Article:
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use Xpath in Python :: libxml2 for a page-to-page skip-setting
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use Xpath in Python :: libxml2 for a page-to-page skip-setting
hello dear Pythonists good day dear experts Smile
..good day dear Larz60+ and snipsat

my name is Apollo and i am pretty new to Python, BS4 and all that.

i have some intersting ideas of parsing - the results - (note: some pages of the following records) could be fetched each by each.
it is a interesting parsing job as it can teach how to do some mechanized (page by page) skipping and parsing.

see the pages:

[note - not every URL and id is backed up with a content-page - therefore we need an incremental n+1 setting]

background-note:i work as a teacher in the field of Volunteering services -therefore i am interested in the data itself.

the technical part: i want to achieve this with the following approach - to use Xpath in Python.

some considerations regarding how this can be achieved. Ideas about technique and approaches: there is a full implementation - well - libxml2 has a number of advantages for this job i guess.

- Compliance to the specs ( )
- Speed: This is really a python wrapper around a C implementation.
- Ubiquity availability: The libxml2 library is pervasive and thus well tested.
- this lib is still under active development and a community participation

- the Downsides of working with this libxml2-approach includes: Compliance to the spec. ( ) It's strict. Things like default namespace handling are easier in other libraries. We are able to use of native code. I want to apply this on a little project. This is not very Pythonic. i am trying to achive a simple path selection - and therefore i try to stick with ElementTree ( which is included in Python cf ). If we need full spec compliance or raw speed and can cope with the distribution of native code, we can go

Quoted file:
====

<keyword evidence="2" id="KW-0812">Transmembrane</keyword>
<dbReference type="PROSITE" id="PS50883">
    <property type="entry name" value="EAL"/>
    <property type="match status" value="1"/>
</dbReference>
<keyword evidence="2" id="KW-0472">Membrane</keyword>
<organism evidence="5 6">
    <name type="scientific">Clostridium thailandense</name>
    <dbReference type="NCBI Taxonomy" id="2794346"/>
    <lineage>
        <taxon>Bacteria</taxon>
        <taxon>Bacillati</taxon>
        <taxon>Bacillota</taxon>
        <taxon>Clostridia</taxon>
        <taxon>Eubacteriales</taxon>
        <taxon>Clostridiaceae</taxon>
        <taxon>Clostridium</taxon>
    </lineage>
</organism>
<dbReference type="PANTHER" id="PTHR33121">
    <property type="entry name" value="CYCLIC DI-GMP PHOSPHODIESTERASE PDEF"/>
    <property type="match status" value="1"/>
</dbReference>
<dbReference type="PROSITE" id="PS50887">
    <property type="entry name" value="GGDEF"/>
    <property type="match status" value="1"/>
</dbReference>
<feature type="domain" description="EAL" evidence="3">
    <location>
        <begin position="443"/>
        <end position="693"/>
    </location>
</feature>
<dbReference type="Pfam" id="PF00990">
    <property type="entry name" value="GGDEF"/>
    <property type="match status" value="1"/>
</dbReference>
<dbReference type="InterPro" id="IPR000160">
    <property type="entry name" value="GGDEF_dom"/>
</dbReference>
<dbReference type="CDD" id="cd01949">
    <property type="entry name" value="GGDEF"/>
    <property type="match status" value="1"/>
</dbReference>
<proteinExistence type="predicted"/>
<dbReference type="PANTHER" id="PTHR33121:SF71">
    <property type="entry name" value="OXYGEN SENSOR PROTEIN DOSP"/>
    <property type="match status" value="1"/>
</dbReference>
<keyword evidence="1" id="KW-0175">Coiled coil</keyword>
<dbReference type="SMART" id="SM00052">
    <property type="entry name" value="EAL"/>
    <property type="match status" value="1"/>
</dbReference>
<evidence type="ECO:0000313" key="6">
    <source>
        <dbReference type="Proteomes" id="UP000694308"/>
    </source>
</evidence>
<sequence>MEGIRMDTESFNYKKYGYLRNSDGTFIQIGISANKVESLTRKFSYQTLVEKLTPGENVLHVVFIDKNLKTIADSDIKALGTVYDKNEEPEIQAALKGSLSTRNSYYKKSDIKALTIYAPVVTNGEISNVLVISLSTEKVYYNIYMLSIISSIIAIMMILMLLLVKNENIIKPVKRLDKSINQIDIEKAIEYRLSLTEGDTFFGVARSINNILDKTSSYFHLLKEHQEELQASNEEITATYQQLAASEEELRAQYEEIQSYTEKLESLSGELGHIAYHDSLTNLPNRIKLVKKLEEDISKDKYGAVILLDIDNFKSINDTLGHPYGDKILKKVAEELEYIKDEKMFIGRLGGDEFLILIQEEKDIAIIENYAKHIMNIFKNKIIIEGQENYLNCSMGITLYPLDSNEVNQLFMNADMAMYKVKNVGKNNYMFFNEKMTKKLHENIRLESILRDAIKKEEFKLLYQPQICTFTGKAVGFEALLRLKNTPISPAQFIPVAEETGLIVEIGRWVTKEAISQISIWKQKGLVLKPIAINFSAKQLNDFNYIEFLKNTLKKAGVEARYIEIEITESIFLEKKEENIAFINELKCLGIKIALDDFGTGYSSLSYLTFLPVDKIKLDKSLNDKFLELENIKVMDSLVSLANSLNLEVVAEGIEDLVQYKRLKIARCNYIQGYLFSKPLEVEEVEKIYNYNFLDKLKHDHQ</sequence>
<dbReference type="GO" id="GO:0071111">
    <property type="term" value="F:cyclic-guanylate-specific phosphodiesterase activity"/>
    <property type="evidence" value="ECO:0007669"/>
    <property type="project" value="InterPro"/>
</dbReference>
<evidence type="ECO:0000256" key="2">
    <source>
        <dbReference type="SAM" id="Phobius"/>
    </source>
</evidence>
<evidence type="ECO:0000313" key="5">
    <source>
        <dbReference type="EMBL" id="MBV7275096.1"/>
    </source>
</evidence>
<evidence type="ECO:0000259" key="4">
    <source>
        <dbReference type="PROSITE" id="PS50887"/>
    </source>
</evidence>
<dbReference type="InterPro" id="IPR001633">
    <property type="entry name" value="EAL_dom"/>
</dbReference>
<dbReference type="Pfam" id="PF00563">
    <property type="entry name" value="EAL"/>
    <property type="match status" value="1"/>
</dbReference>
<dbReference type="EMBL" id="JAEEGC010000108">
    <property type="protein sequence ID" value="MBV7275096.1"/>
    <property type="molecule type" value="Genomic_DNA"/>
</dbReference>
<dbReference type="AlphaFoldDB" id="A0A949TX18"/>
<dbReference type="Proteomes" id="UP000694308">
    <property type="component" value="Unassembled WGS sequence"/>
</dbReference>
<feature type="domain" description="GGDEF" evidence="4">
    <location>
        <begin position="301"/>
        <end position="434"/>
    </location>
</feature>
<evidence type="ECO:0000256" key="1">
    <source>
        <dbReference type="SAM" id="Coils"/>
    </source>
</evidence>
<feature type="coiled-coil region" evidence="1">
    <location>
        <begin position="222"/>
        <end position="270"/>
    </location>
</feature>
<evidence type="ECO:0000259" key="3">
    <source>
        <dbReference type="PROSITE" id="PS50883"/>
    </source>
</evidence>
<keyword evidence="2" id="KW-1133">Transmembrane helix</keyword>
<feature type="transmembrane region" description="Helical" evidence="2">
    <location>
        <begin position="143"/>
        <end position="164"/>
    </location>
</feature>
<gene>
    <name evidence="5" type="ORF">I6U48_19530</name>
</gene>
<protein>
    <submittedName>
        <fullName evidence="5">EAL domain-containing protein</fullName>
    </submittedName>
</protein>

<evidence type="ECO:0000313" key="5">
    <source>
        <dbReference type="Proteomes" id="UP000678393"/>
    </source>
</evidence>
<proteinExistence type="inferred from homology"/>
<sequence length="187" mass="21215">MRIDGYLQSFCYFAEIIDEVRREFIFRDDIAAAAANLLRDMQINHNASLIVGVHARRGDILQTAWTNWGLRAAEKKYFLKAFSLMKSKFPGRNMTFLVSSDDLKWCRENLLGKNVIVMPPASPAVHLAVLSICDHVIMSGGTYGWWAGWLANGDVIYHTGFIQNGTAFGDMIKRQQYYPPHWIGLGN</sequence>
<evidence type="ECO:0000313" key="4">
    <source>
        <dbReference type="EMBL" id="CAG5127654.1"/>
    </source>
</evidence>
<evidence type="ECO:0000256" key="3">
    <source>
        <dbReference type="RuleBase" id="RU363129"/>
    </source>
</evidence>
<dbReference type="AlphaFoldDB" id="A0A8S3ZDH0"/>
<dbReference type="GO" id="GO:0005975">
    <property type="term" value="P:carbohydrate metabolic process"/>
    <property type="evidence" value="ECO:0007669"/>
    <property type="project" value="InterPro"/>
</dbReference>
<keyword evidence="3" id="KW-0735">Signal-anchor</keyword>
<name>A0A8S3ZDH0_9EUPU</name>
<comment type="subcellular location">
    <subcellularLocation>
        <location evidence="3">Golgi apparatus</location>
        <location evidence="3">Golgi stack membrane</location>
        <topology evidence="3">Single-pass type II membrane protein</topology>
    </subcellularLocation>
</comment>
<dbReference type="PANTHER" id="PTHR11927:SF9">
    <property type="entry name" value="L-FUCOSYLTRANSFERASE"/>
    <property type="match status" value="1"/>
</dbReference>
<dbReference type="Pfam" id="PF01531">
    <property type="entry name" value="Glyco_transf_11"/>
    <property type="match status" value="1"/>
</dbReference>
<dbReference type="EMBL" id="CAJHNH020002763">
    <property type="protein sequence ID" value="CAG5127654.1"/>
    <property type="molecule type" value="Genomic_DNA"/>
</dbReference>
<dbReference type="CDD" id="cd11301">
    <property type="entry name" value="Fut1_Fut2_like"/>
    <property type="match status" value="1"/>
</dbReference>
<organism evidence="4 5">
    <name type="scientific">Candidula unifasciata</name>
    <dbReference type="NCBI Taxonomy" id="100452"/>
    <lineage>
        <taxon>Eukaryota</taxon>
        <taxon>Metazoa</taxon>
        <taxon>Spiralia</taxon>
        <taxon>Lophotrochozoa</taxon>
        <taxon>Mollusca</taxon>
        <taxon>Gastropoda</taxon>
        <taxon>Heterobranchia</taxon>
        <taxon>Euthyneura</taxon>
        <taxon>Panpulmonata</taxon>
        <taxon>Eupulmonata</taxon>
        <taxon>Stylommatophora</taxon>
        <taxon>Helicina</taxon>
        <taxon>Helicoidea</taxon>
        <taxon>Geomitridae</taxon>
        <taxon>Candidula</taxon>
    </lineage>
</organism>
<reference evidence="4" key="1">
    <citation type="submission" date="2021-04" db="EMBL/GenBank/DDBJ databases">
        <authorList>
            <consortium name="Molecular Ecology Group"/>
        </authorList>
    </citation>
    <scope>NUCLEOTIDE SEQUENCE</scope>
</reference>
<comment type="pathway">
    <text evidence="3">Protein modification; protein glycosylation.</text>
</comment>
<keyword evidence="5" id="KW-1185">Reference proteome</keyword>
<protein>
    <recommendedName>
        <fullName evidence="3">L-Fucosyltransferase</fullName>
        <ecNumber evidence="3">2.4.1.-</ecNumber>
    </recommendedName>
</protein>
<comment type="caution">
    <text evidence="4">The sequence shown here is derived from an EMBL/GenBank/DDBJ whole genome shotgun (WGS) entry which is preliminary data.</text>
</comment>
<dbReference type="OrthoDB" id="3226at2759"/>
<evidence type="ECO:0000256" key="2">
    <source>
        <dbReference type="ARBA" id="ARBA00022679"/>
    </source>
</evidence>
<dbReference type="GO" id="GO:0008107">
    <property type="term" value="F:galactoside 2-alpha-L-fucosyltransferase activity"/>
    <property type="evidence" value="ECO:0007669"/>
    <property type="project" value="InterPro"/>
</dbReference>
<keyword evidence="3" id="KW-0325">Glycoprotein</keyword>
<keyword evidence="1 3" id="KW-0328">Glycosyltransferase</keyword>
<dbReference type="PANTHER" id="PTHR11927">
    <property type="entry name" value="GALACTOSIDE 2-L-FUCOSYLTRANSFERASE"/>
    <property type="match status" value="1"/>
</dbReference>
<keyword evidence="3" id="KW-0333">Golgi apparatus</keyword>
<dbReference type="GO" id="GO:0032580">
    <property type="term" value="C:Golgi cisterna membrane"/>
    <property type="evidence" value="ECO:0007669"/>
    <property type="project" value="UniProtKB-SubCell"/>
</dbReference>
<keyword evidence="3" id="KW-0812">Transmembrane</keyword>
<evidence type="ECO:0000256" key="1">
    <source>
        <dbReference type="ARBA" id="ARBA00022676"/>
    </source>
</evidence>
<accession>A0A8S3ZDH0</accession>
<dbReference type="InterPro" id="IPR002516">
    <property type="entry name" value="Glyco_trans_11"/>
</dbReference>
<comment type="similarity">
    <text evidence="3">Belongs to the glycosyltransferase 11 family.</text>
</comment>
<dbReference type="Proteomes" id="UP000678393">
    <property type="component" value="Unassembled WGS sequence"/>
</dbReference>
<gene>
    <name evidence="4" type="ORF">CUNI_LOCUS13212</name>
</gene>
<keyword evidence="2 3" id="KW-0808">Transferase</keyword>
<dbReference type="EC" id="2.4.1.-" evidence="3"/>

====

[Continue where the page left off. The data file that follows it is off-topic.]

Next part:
with libxml2 which is the XML C parser and toolkit developed for the Gnome project (but usable outside of the Gnome platform),

That said - here i will try to accomplish a sample of libxml2 XPath Use
import libxml2

doc = libxml2.parseFile("tst.xml")
ctxt = doc.xpathNewContext()
res = ctxt.xpathEval("//*")
if len(res) != 2:
    print "xpath query: wrong node set size"
if res[0].name != "doc" or res[1].name != "foo":
    print "xpath query: wrong node set value"
Sample of ElementTree XPath Use

from elementtree.ElementTree import ElementTree
mydoc = ElementTree(file='tst.xml')
for e in mydoc.findall('/html/body/div[7]/div/section/div/section/div/div[1]/h3'):
    print e.get('title').text

import requests
from bs4 import BeautifulSoup
url = ''
response = requests.get(url)
soup = BeautifulSoup(response.content, 'lxml')
block = soup.find('div', class_="eyp-card block-is-flex")
again: the idea behind: i have some intersting ideas - the results - (note: more than 6000 pages or records) could be fetched each by each.
...and so forth and so forth ....
again - [note - not every URL and id is backed up with a content-page - therefore we need an incremental n+1 setting] therefore we can count the pages each by each - and count incremtal n+1

see examples
Kulturlabor Stromboli
Krippgasse 11, 6060, Hall i Tirol, Austria - +43522345111
(usw. usf. )
Norwegian Judo Federation
Ullevaal Stadion, Sognsveien 75 K, 5th floor, N-0855, Oslow, Norway - +47 21 02 98 20
ths can be operated with the xpaths

full xath:

<h3 class= eyp-project-heading underline of organisation </h3>
conclusio - i could run the incremental parser (n , n+1, n+2, n+3) and so forth

after fetching the pages i can parse and store the records in

a- csv Formate or in a sqlite db...

how do you think about the idea - love to hear from you -as i am not so familiar with the bs4 - and just starting with python
it would be great if you can give me a helping hand.. I appreciate any and ahll help - to get me a little step into a good direction..

i look forward to hear from you Smile

Apollo Smile
You are messing stuff up here,as you should not use lbxml2 alone.
libxml2 is build into lxml,so what use should use is lxml.

Here a demo with lxml using XPath.
As there is Norwegian Cool in a page i parse that.
from lxml import html
import requests

url = ''
response = requests.get(url)
tree = html.fromstring(response.content)
tag_info = tree.xpath("//h5[contains(text(),'Norwegian')]")
Norwegian Judo Federation
I often use and prefer CSS Selector.
XPath and CSS Selector do same task so you should look into both.